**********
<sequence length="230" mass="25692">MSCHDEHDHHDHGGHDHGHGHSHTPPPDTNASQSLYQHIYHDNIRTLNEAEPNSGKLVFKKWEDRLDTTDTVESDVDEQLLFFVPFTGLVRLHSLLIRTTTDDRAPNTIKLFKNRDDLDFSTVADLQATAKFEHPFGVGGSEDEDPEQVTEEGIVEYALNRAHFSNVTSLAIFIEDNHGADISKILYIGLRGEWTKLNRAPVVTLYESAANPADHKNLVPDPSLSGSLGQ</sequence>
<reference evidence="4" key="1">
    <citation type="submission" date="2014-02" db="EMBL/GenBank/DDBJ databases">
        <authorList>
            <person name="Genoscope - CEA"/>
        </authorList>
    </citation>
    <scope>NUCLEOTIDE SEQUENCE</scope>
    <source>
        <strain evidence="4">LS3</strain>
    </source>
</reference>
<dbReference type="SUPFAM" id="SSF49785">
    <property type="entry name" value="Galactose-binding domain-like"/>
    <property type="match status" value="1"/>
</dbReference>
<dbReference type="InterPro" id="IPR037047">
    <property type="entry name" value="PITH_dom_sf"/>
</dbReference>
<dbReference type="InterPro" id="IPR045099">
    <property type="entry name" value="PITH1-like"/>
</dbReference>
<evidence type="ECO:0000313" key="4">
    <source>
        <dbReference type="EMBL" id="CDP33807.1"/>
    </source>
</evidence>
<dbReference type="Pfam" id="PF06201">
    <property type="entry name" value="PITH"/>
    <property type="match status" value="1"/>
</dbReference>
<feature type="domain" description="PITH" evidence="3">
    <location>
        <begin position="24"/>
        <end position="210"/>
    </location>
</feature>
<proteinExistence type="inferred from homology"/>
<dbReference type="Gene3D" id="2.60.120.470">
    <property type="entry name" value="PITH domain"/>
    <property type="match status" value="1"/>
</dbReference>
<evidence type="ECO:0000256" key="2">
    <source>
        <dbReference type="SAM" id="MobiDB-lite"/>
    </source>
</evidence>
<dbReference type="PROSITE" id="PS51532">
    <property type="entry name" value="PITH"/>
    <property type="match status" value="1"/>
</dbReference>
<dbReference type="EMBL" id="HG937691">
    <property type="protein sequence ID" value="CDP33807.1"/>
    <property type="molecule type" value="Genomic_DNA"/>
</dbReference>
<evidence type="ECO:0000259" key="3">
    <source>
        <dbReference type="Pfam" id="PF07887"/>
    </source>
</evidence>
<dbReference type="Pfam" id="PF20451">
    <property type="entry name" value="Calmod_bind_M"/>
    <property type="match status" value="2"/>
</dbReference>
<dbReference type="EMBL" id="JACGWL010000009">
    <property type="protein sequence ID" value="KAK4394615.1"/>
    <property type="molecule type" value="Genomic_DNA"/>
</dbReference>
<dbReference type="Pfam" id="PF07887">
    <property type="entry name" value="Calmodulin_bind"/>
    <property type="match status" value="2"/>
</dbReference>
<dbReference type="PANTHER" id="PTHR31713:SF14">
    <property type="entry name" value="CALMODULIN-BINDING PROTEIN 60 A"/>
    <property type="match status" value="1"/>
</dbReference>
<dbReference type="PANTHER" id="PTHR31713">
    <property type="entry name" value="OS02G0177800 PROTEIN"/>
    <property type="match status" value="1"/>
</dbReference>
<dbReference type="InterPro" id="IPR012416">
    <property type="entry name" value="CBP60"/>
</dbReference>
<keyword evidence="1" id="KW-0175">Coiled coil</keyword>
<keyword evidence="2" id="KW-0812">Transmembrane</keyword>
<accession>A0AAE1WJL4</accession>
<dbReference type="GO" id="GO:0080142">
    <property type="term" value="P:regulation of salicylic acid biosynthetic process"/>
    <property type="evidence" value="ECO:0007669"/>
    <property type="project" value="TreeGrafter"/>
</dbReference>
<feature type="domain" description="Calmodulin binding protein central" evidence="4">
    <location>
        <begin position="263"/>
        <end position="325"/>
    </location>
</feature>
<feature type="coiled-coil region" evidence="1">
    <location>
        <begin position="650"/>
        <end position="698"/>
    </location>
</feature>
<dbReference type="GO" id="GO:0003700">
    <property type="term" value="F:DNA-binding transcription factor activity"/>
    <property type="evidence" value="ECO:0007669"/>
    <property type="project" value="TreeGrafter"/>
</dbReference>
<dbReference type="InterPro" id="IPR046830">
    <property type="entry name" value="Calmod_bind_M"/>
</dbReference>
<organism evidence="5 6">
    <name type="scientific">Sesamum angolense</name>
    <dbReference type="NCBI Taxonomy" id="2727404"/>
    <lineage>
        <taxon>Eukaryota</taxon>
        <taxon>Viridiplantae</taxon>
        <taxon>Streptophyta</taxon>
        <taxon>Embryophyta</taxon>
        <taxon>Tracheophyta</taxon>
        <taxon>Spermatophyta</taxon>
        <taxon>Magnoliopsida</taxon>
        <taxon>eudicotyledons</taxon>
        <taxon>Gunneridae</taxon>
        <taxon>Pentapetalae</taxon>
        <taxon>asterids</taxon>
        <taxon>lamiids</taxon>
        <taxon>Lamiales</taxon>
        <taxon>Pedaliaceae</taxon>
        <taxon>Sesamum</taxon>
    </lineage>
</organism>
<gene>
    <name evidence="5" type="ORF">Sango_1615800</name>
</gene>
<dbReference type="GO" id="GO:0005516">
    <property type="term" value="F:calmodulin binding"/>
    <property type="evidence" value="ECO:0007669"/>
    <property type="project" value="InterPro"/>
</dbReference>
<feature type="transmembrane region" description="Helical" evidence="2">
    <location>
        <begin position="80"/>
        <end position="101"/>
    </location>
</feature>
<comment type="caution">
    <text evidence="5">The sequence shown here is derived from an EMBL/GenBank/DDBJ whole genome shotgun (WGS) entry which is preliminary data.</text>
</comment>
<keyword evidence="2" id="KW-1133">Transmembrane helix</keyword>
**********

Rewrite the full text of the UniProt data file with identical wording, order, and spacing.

<sequence length="230" mass="25692">MSCHDEHDHHDHGGHDHGHGHSHTPPPDTNASQSLYQHIYHDNIRTLNEAEPNSGKLVFKKWEDRLDTTDTVESDVDEQLLFFVPFTGLVRLHSLLIRTTTDDRAPNTIKLFKNRDDLDFSTVADLQATAKFEHPFGVGGSEDEDPEQVTEEGIVEYALNRAHFSNVTSLAIFIEDNHGADISKILYIGLRGEWTKLNRAPVVTLYESAANPADHKNLVPDPSLSGSLGQ</sequence>
<reference evidence="4" key="1">
    <citation type="submission" date="2014-02" db="EMBL/GenBank/DDBJ databases">
        <authorList>
            <person name="Genoscope - CEA"/>
        </authorList>
    </citation>
    <scope>NUCLEOTIDE SEQUENCE</scope>
    <source>
        <strain evidence="4">LS3</strain>
    </source>
</reference>
<dbReference type="SUPFAM" id="SSF49785">
    <property type="entry name" value="Galactose-binding domain-like"/>
    <property type="match status" value="1"/>
</dbReference>
<dbReference type="InterPro" id="IPR037047">
    <property type="entry name" value="PITH_dom_sf"/>
</dbReference>
<dbReference type="InterPro" id="IPR045099">
    <property type="entry name" value="PITH1-like"/>
</dbReference>
<evidence type="ECO:0000313" key="4">
    <source>
        <dbReference type="EMBL" id="CDP33807.1"/>
    </source>
</evidence>
<dbReference type="Pfam" id="PF06201">
    <property type="entry name" value="PITH"/>
    <property type="match status" value="1"/>
</dbReference>
<feature type="domain" description="PITH" evidence="3">
    <location>
        <begin position="24"/>
        <end position="210"/>
    </location>
</feature>
<proteinExistence type="inferred from homology"/>
<dbReference type="Gene3D" id="2.60.120.470">
    <property type="entry name" value="PITH domain"/>
    <property type="match status" value="1"/>
</dbReference>
<evidence type="ECO:0000256" key="2">
    <source>
        <dbReference type="SAM" id="MobiDB-lite"/>
    </source>
</evidence>
<dbReference type="PROSITE" id="PS51532">
    <property type="entry name" value="PITH"/>
    <property type="match status" value="1"/>
</dbReference>
<dbReference type="EMBL" id="HG937691">
    <property type="protein sequence ID" value="CDP33807.1"/>
    <property type="molecule type" value="Genomic_DNA"/>
</dbReference>
<evidence type="ECO:0000259" key="3">
    <source>
        <dbReference type="Pfam" id="PF07887"/>
    </source>
</evidence>
<dbReference type="Pfam" id="PF20451">
    <property type="entry name" value="Calmod_bind_M"/>
    <property type="match status" value="2"/>
</dbReference>
<dbReference type="EMBL" id="JACGWL010000009">
    <property type="protein sequence ID" value="KAK4394615.1"/>
    <property type="molecule type" value="Genomic_DNA"/>
</dbReference>
<dbReference type="Pfam" id="PF07887">
    <property type="entry name" value="Calmodulin_bind"/>
    <property type="match status" value="2"/>
</dbReference>
<dbReference type="PANTHER" id="PTHR31713:SF14">
    <property type="entry name" value="CALMODULIN-BINDING PROTEIN 60 A"/>
    <property type="match status" value="1"/>
</dbReference>
<dbReference type="PANTHER" id="PTHR31713">
    <property type="entry name" value="OS02G0177800 PROTEIN"/>
    <property type="match status" value="1"/>
</dbReference>
<dbReference type="InterPro" id="IPR012416">
    <property type="entry name" value="CBP60"/>
</dbReference>
<keyword evidence="1" id="KW-0175">Coiled coil</keyword>
<keyword evidence="2" id="KW-0812">Transmembrane</keyword>
<accession>A0AAE1WJL4</accession>
<dbReference type="GO" id="GO:0080142">
    <property type="term" value="P:regulation of salicylic acid biosynthetic process"/>
    <property type="evidence" value="ECO:0007669"/>
    <property type="project" value="TreeGrafter"/>
</dbReference>
<feature type="domain" description="Calmodulin binding protein central" evidence="4">
    <location>
        <begin position="263"/>
        <end position="325"/>
    </location>
</feature>
<feature type="coiled-coil region" evidence="1">
    <location>
        <begin position="650"/>
        <end position="698"/>
    </location>
</feature>
<dbReference type="GO" id="GO:0003700">
    <property type="term" value="F:DNA-binding transcription factor activity"/>
    <property type="evidence" value="ECO:0007669"/>
    <property type="project" value="TreeGrafter"/>
</dbReference>
<dbReference type="InterPro" id="IPR046830">
    <property type="entry name" value="Calmod_bind_M"/>
</dbReference>
<organism evidence="5 6">
    <name type="scientific">Sesamum angolense</name>
    <dbReference type="NCBI Taxonomy" id="2727404"/>
    <lineage>
        <taxon>Eukaryota</taxon>
        <taxon>Viridiplantae</taxon>
        <taxon>Streptophyta</taxon>
        <taxon>Embryophyta</taxon>
        <taxon>Tracheophyta</taxon>
        <taxon>Spermatophyta</taxon>
        <taxon>Magnoliopsida</taxon>
        <taxon>eudicotyledons</taxon>
        <taxon>Gunneridae</taxon>
        <taxon>Pentapetalae</taxon>
        <taxon>asterids</taxon>
        <taxon>lamiids</taxon>
        <taxon>Lamiales</taxon>
        <taxon>Pedaliaceae</taxon>
        <taxon>Sesamum</taxon>
    </lineage>
</organism>
<gene>
    <name evidence="5" type="ORF">Sango_1615800</name>
</gene>
<dbReference type="GO" id="GO:0005516">
    <property type="term" value="F:calmodulin binding"/>
    <property type="evidence" value="ECO:0007669"/>
    <property type="project" value="InterPro"/>
</dbReference>
<feature type="transmembrane region" description="Helical" evidence="2">
    <location>
        <begin position="80"/>
        <end position="101"/>
    </location>
</feature>
<comment type="caution">
    <text evidence="5">The sequence shown here is derived from an EMBL/GenBank/DDBJ whole genome shotgun (WGS) entry which is preliminary data.</text>
</comment>
<keyword evidence="2" id="KW-1133">Transmembrane helix</keyword>